While irrevocable trusts can provide significant protection for your assets against taxation, they also come with risks. It may seem obvious, but the most serious danger of irrevocable trust use is their irrevocable nature.
Once you’ve decided which assets to put into an irrevocable trust, the beneficiaries that will receive those assets, and the terms on which they will receive them, you cannot change things. In order to make changes to your assets or their distributions you will need trustee and beneficiary consent, which isn’t always easy to come by.
Additionally, setting up an irrevocable trust and arranging for its ongoing management can be very costly. Irrevocable trusts might be a great option for the protection of your assets and planning of your estate, but depending on the circumstances the risks might also outweigh the rewards.
What happens to an irrevocable trust when the grantor dies?
What happens when the grantor of a trust dies depends on the type of trust and the terms of the distribution of its assets, but generally, the trust continues to exist until the trustee distributes all of the assets it contains.
This is why it is so essential to appoint a trustee whom you trust entirely — and ideally why your trustee would be involved with the planning of your estate and the safe transfer of your multigenerational wealth.
Who owns the property in an irrevocable trust?
Who controls the money in an irrevocable trust? The purpose of an irrevocable trust is to remove ownership of assets from a grantor. This is why, although the grantor is the one who put their assets into the irrevocable trust, once their assets are contained therein, they no longer own them.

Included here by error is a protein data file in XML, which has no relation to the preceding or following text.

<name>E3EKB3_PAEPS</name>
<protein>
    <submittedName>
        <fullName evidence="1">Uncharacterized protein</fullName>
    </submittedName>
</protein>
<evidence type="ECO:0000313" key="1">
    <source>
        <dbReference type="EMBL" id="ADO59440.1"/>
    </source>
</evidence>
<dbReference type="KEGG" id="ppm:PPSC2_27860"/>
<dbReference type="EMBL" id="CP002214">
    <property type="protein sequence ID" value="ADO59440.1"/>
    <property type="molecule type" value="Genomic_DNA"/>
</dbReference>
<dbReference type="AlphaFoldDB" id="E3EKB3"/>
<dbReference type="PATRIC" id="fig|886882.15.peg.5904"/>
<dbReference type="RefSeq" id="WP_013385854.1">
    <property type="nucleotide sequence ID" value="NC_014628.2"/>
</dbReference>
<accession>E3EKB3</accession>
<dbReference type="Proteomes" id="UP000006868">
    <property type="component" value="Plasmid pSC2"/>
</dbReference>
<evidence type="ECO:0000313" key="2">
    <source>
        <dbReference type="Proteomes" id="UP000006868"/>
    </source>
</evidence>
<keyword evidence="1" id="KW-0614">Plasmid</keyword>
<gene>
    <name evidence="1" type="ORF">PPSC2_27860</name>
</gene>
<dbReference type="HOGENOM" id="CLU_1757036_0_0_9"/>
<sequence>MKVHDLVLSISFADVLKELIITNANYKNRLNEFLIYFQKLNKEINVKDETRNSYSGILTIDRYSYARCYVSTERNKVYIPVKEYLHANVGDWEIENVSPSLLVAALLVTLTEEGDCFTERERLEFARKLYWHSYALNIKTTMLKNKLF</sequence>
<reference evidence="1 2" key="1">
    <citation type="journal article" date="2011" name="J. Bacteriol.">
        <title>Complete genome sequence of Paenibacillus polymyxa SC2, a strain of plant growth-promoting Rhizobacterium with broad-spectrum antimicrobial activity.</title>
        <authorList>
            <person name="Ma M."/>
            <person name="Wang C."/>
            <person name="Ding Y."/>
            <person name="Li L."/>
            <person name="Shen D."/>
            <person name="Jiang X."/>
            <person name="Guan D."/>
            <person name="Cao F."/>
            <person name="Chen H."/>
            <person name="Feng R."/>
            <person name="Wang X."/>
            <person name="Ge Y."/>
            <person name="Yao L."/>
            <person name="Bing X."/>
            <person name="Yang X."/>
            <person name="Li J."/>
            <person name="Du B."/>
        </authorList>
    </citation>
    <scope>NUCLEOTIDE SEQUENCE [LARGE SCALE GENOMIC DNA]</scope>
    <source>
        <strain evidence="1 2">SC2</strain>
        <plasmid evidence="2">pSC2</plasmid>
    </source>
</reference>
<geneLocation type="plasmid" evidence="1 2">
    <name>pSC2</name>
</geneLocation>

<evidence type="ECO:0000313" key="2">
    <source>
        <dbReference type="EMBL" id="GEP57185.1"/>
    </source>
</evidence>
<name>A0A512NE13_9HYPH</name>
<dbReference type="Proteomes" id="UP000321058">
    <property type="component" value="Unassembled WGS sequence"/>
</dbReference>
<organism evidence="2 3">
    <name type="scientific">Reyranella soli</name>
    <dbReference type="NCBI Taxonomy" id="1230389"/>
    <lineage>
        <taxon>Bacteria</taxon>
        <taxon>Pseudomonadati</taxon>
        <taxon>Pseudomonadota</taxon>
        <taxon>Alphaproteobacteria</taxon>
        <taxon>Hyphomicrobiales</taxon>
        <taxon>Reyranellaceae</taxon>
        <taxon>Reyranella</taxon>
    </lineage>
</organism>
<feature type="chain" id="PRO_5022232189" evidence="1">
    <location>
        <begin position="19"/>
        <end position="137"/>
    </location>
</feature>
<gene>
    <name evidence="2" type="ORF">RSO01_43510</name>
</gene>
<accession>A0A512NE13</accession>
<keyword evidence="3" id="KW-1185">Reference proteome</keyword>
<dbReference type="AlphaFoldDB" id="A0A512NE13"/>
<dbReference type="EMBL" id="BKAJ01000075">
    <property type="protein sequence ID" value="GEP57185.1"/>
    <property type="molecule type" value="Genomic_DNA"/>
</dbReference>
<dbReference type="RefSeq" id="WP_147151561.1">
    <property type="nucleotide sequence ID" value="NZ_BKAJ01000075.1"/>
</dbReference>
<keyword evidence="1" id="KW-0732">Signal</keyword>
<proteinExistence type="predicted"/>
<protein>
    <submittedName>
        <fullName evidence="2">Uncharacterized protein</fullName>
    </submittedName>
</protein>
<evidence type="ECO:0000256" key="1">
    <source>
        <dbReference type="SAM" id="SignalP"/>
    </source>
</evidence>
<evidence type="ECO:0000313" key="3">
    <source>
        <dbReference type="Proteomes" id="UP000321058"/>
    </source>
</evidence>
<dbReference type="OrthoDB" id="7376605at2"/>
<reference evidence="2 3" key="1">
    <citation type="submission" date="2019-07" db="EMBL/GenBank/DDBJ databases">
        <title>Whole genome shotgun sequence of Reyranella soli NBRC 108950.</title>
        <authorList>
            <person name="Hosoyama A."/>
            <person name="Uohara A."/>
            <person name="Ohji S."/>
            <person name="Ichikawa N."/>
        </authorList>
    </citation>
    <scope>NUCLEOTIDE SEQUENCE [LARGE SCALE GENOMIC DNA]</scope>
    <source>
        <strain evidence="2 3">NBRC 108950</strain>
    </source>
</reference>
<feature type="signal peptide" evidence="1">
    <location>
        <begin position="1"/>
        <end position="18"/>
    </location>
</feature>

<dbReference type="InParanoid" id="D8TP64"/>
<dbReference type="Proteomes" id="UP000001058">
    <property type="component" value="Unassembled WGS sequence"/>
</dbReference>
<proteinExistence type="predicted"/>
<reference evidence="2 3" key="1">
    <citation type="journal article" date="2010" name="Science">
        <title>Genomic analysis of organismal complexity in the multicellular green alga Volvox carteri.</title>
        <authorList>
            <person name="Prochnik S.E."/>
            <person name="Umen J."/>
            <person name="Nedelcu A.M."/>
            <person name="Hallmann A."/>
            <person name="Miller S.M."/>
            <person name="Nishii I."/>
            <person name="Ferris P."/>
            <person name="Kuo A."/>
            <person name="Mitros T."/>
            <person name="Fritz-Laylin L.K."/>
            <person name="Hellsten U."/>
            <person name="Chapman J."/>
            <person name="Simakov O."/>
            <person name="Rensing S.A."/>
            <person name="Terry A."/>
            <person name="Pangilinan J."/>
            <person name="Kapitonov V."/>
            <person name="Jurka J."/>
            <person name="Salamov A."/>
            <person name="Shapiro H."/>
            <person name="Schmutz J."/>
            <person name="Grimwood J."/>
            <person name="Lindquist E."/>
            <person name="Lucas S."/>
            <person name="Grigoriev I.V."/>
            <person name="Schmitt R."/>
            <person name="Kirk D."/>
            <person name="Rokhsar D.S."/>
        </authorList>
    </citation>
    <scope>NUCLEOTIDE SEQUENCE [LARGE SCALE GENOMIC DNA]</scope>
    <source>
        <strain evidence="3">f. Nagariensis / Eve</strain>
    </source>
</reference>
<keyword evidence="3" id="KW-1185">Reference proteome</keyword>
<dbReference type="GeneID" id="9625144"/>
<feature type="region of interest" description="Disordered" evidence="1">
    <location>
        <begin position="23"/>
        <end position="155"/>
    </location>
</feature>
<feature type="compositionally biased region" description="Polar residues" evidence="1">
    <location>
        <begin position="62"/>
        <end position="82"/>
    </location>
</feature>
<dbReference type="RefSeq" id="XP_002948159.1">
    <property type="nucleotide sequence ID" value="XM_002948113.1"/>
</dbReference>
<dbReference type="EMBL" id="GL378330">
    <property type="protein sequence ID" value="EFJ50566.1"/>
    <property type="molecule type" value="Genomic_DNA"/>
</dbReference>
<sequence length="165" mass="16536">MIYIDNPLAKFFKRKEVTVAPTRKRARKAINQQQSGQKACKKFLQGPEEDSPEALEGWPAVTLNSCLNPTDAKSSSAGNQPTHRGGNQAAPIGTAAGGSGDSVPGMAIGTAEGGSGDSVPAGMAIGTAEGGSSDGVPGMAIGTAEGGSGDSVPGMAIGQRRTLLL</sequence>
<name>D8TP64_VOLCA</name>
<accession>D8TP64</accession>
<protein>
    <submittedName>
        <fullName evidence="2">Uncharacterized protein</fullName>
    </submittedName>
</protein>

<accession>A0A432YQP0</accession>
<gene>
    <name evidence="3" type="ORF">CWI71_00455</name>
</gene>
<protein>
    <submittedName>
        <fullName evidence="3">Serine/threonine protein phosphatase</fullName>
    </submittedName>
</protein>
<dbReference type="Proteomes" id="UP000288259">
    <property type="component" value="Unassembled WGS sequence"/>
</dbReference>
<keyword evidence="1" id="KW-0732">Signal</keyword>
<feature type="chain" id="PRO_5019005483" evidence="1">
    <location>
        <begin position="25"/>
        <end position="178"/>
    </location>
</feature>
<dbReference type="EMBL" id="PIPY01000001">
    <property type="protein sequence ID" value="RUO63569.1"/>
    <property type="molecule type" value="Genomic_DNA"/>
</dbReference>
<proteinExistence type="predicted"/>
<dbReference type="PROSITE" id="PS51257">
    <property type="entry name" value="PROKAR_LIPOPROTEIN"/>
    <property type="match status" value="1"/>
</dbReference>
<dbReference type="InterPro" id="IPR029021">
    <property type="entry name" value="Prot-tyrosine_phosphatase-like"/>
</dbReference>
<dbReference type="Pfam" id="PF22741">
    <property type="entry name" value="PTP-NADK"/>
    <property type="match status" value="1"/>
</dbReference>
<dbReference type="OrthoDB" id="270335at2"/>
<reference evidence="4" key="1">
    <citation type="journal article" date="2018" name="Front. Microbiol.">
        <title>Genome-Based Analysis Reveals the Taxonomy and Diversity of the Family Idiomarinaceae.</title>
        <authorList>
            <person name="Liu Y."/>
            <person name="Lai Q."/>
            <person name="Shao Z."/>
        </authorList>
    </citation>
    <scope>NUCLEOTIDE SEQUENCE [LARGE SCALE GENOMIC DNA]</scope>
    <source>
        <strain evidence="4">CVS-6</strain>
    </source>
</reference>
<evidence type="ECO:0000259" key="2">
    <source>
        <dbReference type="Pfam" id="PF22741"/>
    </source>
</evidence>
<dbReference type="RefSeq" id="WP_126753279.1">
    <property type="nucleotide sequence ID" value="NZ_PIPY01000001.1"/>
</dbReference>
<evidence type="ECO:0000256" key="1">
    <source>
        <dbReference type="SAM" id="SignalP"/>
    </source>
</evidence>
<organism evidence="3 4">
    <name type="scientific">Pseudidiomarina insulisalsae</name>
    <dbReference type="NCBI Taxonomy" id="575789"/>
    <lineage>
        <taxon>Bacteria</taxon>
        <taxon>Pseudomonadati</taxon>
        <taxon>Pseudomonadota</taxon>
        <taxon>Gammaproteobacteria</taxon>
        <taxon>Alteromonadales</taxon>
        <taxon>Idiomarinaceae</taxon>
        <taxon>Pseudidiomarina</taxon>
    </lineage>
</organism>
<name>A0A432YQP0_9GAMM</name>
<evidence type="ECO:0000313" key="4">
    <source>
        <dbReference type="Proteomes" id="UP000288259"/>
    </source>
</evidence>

The assets in an irrevocable trust are owned by the trust. Legally, a trust acts as an individual person, and can therefore possess the assets until the terms of the trust are satisfied and assets are transferred to the beneficiaries.
Can a grantor receive income from an irrevocable trust?
Some forms of irrevocable trusts, such as a grantor-retained annuity trust (GRAT), do allow grantors to receive a set income stream from the trust.
Using a GRAT, you may transfer assets into the trust — which will still allow you to transfer assets to your beneficiaries without being subject to gift and inheritance taxes — with the intention of receiving annuity payments based on the value of those assets.
When setting up a GRAT, you must specify the terms of the annuity payments and can opt to “zero out” the GRAT by setting those payments so that their interest will cover the estate taxes that would otherwise be passed to your beneficiaries.
Continue reading about the Texas gift tax.
Interested in using a trust to pass down your wealth? Avidian Wealth Solutions can help.
To review, how does an irrevocable trust protect assets? It can minimize the burden of estate taxes, protect your assets from lawsuits, and potentially help you qualify for important Medicaid and Social Security benefits that you might otherwise exceed income limits for.
Whether you’re interested in protecting elderly parents’ assets or are curious about building a legacy for generations to come, the estate planning professionals at Avidian are here to help. Avidian offers a suite of personalized financial solutions, including estate planning in Houston, Austin, Sugar Land, and The Woodlands.
We don’t do one-size-fits-all — our multidisciplinary team of financial professionals crafts financial solutions for your specific needs and goals. Schedule a consultation with us today to learn more about how our team can help you.
More Helpful Articles by Avidian Wealth Solutions:
- 4 Tips For Guarding Your Nest Egg From Inflation
- What Does a Private Wealth Manager Do in Austin?
- What Are RMDs?
- Your End-of-Year Tax Planning Checklist
- What is the Repatriation Tax in the US?